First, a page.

More than half of Morocco’s judges signed a petition on Monday that calls for prosecutors to be allowed to operate independently of the executive branch — a reform many say is necessary to prevent judicial corruption. (Source: persianrealm.com)
Judges, lawyers and court workers in morocco are campaigning to free the county’s judiciary from external influence. Over half of judges have signed a petition calling for judicial reform and campaigners wore red armbands over their court robes to highlight their cause. A year ago, such a protest would have landed judges in a great deal of trouble, but lawyers and justice ministers are backing the campaign. The Moroccan government and the Royal family are seen to have inordinate power over the judiciary through their control of salaries and promotions and it is believed that many verdicts follow the will of the executive branch. So far, however Morocco has not seen the kinds of violence that has rocked the region during the Arab Spring and last year a new constitution was promoted by the King in order to head-off large scale protests. The red armbands seem to show that these reforms did not go far enough and the may signify the determination of the Moroccan people for greater social and political freedom.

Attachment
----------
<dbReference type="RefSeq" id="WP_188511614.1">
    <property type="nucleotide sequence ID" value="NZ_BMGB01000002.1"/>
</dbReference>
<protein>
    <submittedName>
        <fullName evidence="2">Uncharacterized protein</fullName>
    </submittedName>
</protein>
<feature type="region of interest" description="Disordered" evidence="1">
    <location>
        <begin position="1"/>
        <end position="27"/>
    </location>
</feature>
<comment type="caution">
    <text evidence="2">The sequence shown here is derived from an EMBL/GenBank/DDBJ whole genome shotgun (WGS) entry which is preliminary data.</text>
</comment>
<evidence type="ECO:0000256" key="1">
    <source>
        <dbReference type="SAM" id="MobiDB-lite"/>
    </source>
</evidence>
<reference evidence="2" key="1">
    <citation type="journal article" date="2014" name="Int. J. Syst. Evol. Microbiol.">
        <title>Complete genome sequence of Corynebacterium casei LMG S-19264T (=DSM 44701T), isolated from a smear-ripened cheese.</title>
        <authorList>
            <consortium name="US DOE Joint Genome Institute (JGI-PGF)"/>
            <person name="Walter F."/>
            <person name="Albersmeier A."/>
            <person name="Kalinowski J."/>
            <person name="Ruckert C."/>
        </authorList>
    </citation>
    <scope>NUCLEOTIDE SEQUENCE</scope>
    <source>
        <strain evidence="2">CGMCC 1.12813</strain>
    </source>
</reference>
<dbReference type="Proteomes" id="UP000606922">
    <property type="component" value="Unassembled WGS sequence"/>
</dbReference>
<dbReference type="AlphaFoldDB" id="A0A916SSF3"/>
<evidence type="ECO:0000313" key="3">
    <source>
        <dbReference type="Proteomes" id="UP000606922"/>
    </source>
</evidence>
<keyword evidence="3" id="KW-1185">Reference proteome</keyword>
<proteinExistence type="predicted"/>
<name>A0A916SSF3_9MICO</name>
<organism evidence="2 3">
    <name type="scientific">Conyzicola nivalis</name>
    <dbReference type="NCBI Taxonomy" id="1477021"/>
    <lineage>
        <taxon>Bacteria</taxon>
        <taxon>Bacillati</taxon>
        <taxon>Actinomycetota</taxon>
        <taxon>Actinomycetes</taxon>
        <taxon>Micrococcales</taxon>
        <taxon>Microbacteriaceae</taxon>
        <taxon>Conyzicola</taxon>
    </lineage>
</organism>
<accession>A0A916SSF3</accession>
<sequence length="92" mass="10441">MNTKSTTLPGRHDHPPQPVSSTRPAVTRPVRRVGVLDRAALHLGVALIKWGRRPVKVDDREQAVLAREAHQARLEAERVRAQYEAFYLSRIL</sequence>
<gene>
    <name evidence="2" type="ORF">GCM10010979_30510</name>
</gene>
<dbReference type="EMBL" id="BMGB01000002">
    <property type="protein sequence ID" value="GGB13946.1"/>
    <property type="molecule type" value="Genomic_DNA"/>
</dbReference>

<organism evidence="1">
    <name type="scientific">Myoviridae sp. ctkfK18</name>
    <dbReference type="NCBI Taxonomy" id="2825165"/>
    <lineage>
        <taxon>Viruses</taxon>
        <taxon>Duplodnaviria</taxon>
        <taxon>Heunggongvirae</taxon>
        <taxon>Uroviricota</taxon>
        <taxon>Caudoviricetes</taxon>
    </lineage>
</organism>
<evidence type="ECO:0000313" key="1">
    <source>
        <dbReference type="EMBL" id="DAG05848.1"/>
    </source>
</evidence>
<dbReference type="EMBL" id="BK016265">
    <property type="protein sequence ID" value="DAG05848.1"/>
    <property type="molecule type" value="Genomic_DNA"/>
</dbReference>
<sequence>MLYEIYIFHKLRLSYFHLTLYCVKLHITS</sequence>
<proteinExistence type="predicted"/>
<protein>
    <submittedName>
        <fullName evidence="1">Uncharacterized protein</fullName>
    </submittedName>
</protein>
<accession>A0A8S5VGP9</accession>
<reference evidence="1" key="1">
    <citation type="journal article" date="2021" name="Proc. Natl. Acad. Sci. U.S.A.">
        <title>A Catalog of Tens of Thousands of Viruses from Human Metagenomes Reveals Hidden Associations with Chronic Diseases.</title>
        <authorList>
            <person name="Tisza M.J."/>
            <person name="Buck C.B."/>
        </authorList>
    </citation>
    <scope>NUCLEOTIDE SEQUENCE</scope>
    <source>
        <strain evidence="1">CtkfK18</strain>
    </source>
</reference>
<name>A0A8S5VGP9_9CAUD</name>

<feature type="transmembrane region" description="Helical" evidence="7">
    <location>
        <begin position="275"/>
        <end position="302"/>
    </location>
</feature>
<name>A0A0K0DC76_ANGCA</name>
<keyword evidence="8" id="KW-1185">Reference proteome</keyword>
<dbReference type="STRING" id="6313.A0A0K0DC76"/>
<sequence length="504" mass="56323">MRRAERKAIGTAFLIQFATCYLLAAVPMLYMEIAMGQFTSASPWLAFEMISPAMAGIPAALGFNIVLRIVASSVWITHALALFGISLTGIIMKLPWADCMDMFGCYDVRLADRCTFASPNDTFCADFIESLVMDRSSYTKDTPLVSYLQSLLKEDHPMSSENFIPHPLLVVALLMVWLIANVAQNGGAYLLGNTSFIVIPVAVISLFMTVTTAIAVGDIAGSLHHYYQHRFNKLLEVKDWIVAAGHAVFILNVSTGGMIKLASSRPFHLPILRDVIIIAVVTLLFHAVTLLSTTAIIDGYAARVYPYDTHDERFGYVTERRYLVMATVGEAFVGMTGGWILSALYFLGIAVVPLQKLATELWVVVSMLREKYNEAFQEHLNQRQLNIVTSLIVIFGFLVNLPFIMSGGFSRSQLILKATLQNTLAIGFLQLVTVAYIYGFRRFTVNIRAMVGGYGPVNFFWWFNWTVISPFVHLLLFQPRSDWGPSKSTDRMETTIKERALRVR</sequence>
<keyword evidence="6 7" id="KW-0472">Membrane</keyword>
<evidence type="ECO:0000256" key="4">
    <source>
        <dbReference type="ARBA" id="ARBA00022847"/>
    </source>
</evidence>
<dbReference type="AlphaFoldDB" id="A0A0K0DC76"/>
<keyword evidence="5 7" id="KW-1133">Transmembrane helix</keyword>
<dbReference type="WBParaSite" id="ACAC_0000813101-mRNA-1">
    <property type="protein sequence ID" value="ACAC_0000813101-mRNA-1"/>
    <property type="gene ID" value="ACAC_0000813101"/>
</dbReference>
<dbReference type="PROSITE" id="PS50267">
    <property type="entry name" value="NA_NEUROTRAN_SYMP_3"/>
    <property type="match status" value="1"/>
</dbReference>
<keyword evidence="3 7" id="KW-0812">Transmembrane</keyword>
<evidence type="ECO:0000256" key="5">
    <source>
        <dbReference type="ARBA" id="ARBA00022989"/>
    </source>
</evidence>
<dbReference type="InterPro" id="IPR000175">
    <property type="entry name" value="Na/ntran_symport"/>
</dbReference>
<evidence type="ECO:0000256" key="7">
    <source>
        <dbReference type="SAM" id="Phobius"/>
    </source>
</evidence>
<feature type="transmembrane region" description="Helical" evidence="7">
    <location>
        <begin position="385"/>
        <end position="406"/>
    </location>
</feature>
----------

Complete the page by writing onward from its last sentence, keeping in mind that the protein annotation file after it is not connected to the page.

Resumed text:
More than half of Morocco’s judges signed a petition on Monday that calls for prosecutors to be allowed to operate independently of the executive branch — a reform many say is necessary to prevent judicial corruption.
The Moroccan government and royal family are seen to have inordinate power over the judiciary through promotions and salaries, and it is believed that many verdicts follow the will of the executive branch.
Protesters involved in pro-democracy demonstrations in 2011 made the reform of the judiciary and increasing its independence a key demand. A new constitution promoted by the king to meet protesters’ demands includes elements of reform, but the judges claim they have yet to be implemented.
In Addition, Khadija Riadi, The president of the AMDH, Moroccan Human Rights Association told Rue20/english, that she ‘supports the Step of receiving the well known Attorneys : ’Abderrahim Ejjamai and Abdelaziz Enouidi’ proposed by the Ministry of Justice Mustapha Erramid to start a deep Reform in Justice issue’.
The 1,800 members of Morocco’s judges’ club, a banned but tolerated association, signed the petition calling for the pledges to be fulfilled.
“We are simply asking for the application of the articles in the new constitution,” Yassine Mkhelli, the president of the club, told The Associated Press. “This is our first action. We will go on strike if our demands are not met.”
The club was formed in August and has come to include more than half of the country’s 3,000 judges. The petition is its first action.